In case you haven’t noticed it, my needle is stuck in a bit of a ‘relational’ groove. For the last three years, I’ve been immersed with the Lord in the most unrelenting and dynamic dialog about the art of communication and personal interaction I’ve ever experienced. In fact, let’s call it a crash course, as some parts were not quite under control, even though there was precision in His directing touch. It’s not that I was clueless, but this has been a real eye-opener. In light of the fact relationships will be the only thing we actually take with us into eternity, I’ve come to the conclusion that they need to be high priority. As we age, and the inordinate drive for identity through work begins to diminish; suddenly we realize the singular importance of friends, family, and marriage. It occurs to us (belatedly), that we may not have given these things the ongoing attention they deserved. Some areas have become neglected. Others are just a big, snarled mess we’ve deliberately avoided dealing with.
The other day I was searching through my jewelry collection for something specific. Back in the 1970’s and 80’s, I often did special music for weddings, anniversaries and funerals. It was the ongoing custom of the time for people to give you a set of earrings with a matching pendant, usually sterling or gold. I collected quite a haul of them. These were super-fine chains of incredibly intricate filigree, with a delicate pendant of pearl, a cross, or some other small charm attached. Of course, it’s much too bulky to store these things in their original boxes. I’ve learned to lay them together, rolled in Kleenex, and tuck them away safely in a plastic ziplock. I discovered this trick the hard way. If you’ve ever made the mistake of thinking that you could just drop these little dainties in a drawer and you’d be fine, nice try. Don’t ask me how, but these crazy trinkets could become utterly balled up with themselves and each other in the blink of an eye. They get so unbelievably knotted up, it’s nearly impossible to separate them again. Even wearing two or more of them at a time ends up in an intertwined tangle. I’ve spent hours under a bright light, with two straight pins and dogged determination, picking them patiently apart, knot by knot. Of course, there’s the overwhelming impulse to gather up the whole heap and just call it quits (that’s how I’ve gotten many a treasure from the second-hand store!) It’s also tempting to break that one string that looks like it’s the key instigator in the jumble. However, there’s something in me that just can’t do it. These ridiculously exquisite, cobwebby little treasures are just too shimmering beautiful to shatter.
People are much like these delicate keepsakes. Our sense of ourselves can be fragile and easily broken. We’re brittle, flimsy, complicated, and at times quite unstable. We twist, kink, snarl and jostle together in difficult webs of interaction that the enemy of our soul has a field-day with. It’s like we’re looking to get ourselves all knotted up, at the slightest provocation. Unfortunately, it’s easy to handle connections roughly, thinking ‘it’ll be fine, I need to stand up for myself, it’ll all come out in the wash’! Time reveals otherwise. As adults, we grasp the fact that it got gnarly because we didn’t treat wonderful things with proper respect. God, life and time forge us together, but what we do with these ties is up to us. Though the metal be precious, the bonds are fragile. The mess exhausts us, but we come to the ultimate conclusion; some things are much too precious to discard. They’ve got to be untangled.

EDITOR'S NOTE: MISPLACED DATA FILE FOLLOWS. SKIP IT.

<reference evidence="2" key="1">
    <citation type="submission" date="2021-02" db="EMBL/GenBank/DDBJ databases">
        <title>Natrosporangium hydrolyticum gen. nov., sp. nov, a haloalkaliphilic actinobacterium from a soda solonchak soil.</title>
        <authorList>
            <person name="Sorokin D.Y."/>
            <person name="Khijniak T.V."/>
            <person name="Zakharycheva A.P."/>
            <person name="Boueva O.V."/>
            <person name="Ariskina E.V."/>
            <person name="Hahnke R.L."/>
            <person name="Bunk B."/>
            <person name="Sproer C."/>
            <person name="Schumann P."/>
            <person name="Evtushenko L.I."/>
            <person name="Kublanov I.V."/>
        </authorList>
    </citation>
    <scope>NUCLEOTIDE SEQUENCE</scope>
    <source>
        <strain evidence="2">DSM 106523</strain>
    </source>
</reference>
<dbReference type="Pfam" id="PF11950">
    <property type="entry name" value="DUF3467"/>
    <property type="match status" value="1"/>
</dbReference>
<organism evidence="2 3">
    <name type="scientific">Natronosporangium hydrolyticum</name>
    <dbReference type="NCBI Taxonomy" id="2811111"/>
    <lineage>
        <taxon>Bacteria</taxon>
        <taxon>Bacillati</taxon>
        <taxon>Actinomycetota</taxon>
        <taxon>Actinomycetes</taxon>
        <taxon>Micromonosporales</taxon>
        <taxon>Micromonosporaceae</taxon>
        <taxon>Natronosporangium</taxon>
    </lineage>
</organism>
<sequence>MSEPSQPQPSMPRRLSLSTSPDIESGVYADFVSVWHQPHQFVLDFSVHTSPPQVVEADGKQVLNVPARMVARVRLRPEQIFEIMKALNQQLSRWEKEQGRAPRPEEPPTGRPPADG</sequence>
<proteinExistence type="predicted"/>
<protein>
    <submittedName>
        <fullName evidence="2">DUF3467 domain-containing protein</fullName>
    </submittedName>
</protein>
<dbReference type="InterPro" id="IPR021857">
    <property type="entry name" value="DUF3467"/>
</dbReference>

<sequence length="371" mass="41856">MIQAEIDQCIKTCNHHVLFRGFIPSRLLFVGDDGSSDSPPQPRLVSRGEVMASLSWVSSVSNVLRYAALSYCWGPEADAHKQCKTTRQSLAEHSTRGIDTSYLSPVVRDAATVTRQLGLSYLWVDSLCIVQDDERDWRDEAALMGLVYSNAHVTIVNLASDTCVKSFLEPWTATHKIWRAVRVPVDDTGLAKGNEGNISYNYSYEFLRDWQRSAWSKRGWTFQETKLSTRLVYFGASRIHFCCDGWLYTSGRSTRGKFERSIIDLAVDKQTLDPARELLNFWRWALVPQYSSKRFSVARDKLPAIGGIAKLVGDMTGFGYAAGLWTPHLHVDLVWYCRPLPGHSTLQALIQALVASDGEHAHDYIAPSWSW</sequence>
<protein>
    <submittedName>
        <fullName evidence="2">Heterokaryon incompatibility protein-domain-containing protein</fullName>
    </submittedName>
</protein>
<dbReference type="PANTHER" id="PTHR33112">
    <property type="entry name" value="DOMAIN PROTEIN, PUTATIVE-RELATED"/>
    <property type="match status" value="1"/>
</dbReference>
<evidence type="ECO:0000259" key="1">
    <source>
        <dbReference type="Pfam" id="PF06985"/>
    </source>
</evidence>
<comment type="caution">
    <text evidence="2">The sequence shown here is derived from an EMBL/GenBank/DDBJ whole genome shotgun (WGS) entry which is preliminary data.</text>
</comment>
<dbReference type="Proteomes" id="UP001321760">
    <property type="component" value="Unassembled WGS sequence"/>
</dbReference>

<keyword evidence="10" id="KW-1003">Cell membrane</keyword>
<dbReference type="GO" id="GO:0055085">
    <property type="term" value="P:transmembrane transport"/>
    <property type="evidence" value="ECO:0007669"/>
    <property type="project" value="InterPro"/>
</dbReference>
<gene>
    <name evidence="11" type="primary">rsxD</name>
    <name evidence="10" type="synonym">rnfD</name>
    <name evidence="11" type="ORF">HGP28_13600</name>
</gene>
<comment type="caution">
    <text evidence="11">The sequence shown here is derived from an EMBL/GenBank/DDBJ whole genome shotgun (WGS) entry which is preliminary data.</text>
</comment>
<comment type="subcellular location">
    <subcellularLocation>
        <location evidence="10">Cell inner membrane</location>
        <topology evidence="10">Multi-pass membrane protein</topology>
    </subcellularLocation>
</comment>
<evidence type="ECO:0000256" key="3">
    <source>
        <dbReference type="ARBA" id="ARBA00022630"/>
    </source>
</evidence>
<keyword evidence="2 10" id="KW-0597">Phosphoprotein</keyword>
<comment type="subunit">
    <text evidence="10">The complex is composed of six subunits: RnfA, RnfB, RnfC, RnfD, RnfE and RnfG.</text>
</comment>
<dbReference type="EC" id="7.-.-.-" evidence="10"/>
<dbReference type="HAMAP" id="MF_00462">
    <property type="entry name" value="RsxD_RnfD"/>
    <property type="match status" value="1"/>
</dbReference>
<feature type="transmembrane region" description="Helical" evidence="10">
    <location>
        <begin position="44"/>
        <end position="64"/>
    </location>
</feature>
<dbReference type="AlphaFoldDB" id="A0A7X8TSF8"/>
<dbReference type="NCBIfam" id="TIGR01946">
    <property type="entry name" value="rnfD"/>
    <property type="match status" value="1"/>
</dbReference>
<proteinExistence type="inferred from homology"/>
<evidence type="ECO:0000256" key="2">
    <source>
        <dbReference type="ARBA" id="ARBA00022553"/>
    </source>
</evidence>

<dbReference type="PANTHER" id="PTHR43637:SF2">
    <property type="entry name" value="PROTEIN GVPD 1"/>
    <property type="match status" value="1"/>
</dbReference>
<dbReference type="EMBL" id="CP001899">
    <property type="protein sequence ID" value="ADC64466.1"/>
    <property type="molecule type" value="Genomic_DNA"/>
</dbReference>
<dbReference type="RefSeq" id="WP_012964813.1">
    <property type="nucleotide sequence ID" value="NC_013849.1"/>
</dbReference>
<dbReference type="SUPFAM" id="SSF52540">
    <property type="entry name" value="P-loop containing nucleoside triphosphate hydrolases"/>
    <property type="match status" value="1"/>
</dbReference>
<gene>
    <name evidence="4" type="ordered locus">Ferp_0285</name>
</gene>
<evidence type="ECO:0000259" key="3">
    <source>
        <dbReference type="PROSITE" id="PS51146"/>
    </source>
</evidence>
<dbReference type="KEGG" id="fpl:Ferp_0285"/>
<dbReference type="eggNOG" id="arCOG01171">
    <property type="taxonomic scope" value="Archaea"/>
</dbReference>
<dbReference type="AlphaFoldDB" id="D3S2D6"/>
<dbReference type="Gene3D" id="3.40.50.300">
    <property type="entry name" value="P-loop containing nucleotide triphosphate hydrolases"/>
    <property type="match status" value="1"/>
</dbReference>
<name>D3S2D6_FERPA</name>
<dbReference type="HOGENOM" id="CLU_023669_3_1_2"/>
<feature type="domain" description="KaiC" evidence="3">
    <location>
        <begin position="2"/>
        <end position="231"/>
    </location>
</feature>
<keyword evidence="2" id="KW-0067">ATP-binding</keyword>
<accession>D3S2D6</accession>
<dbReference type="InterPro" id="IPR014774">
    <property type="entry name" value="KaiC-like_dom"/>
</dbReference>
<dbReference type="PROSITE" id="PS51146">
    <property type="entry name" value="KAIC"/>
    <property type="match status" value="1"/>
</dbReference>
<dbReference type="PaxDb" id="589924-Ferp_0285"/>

Of all vexations on the planet, few can rival the pain of a grueling relational bond. It’s so easy to get ourselves into repeating behaviors with each other that kill our desire and joy, and cause us to write people off. In the New Testament, three succinct principals teach us how to dissolve the incredibly dysfunctional patterns we repeat. Amazingly, they rescue us immediately from deep trenches of negativity and the co-dependent behavior we’ve mired in for so long.
Wherefore putting away lying, speak every man truth with his neighbour: for we are members one of another. (Ephesians 4:25) Be ye angry, and sin not: let not the sun go down upon your wrath.. Let all bitterness, and wrath, and anger, and clamour, and evil speaking, be put away from you, with all malice... Be ye kind one to another, tenderhearted, forgiving one another, even as God for Christ’s sake hath forgiven you. (Ephesians 4:26, 31, 32)
To sum it up, this is what we’re aiming at:
Don’t lie: speak the truth, but don’t use it as a weapon. (No Hypocrisy)
Embrace, acknowledge and deal with your own issues and negative emotions. (No Offence)
Remember that you’ve been forgiven, so let love make you tender. (No Agenda)
This is revolutionary, almost radioactive material! What might actually happen, if we purposed to hone in on these three simple principals and apply them unstintingly to every encounter we have? Prepare to be astounded at just how quickly the Lord dissolves our despair, and works some old-fashioned, copper-bottomed miracles. If we’re still looking to our own wisdom to sort out the mess, it’s time to get real. Can we humble our hearts and embrace these simple but astringent attitudes? Face it: when it comes to delicate handling, we’re all thumbs. We need supernatural, Holy Spirit intervention. Let’s see what He can do with what we’ve managed to tangle so thoroughly.
It’s true that big, bold, in-your-face jewelry is currently all the rage. I can’t remember exactly why I went hunting in the archives for those long-forgotten keepsakes. I only know that when I unwrapped them, those silky, glimmering chains re-captivated me with their understated loveliness. Apparently, beautiful old things of quality always retain their value.